Apple and India’s telecom regulator TRAI are locking heads over the development of a government anti-spam mobile application. Apple had agreed to provide limited help to Telecom Regulatory Authority of India to help build such an app by tapping in to new iOS features, which allow users to report unsolicited calls and text messages as spam.
Now, Reuters reports that Apple and TRAI have not met since November and the Indian telecom regulator told the technology giant in January that it was still waiting for “basic clarifications” on what features the iOS version in its app can offer. Apple is finding itself in a sticky foot with the development of anti-spam app affecting the privacy of its users.
Apple has been maintaining a stance that it is working with government engineers and would help the regulator design an app that does not breach user privacy and also not violate the rules of its App Store. However, that statement has irked R.S. Sharma, the head of he Telecom Regulatory Authority of India (TRAI), who now plans to consult a legal team and push Apple to develop the app more swiftly.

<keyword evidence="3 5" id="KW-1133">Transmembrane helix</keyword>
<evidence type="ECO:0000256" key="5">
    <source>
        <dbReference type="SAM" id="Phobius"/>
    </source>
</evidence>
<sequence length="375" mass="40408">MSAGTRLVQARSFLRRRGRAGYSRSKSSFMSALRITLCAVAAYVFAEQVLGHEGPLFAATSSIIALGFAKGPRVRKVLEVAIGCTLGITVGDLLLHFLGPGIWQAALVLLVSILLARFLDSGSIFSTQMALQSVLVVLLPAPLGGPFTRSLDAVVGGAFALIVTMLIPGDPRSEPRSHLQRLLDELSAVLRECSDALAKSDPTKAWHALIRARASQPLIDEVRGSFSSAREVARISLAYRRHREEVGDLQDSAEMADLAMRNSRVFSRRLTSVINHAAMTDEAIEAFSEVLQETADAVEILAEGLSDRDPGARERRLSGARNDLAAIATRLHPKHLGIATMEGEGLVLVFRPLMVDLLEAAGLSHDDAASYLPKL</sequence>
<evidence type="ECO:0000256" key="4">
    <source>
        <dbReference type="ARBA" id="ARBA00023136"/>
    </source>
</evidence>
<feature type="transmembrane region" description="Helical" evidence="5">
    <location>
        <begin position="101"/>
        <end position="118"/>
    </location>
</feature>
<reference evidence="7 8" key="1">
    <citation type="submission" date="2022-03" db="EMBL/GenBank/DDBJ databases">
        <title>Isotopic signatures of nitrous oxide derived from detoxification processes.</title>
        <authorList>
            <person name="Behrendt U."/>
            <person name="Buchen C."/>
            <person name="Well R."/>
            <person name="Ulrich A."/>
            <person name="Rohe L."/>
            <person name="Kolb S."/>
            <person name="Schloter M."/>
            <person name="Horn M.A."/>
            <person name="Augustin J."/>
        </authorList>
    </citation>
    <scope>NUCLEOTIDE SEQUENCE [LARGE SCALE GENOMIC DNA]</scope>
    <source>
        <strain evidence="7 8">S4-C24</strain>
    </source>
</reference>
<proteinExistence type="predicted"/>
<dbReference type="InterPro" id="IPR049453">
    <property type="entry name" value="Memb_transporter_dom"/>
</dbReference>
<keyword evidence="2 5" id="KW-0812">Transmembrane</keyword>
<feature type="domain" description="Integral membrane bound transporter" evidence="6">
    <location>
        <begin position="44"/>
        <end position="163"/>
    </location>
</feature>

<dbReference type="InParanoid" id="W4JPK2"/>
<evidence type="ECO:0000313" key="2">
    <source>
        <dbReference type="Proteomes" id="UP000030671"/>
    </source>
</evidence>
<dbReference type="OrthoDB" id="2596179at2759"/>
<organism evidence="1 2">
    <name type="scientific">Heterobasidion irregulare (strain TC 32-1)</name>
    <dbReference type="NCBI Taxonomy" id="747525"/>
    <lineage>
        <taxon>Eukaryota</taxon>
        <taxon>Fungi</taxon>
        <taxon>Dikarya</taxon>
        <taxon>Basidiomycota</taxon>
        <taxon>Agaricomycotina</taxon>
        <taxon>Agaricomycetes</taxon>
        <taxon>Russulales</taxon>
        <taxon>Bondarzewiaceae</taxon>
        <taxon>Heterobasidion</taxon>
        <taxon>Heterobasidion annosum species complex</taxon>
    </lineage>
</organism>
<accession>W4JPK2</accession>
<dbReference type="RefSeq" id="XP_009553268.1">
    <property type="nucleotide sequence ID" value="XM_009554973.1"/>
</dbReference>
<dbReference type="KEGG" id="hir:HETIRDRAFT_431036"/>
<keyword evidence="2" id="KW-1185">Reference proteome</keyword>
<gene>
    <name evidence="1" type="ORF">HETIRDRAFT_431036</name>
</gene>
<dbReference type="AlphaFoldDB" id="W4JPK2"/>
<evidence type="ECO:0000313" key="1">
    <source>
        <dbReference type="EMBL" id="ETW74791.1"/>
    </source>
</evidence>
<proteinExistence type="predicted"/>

“We will take appropriate legal action,” Sharma told Reuters in an interview. “This is unjust, it shows the approach and attitude of this company.”
TRAI had introduced the Android version of its ‘Do Not Disturb’ app in 2016 and it requires users to grant permissions to access contacts and view text messages when they open the app for the first time. The app then allows its users to report calls or text messages as spam.
TRAI was initially planning to repackage its Android app for Apple’s iOS as well, but Apple said it would not allow any selective app to access contacts, see call logs or view text messages. It stated that giving such access would mean violation of user data, security and privacy.
The tussle between Apple and TRAI comes at a crucial time as the Cupertino-based company tries to negotiate new ways to make inroads in the country. Apple, despite being the second largest smartphone brand globally, has little presence in the country. Apple is seeking to expand its local manufacturing and set up self-owned retail stores in India.
While Apple is yet to offer comments on Sharma’s claim, the legal battle could jeopardize the image of the regulator and slow down Apple’s expansion plans. India is one of the fastest growing smartphone maker and Apple can ill afford to lose it.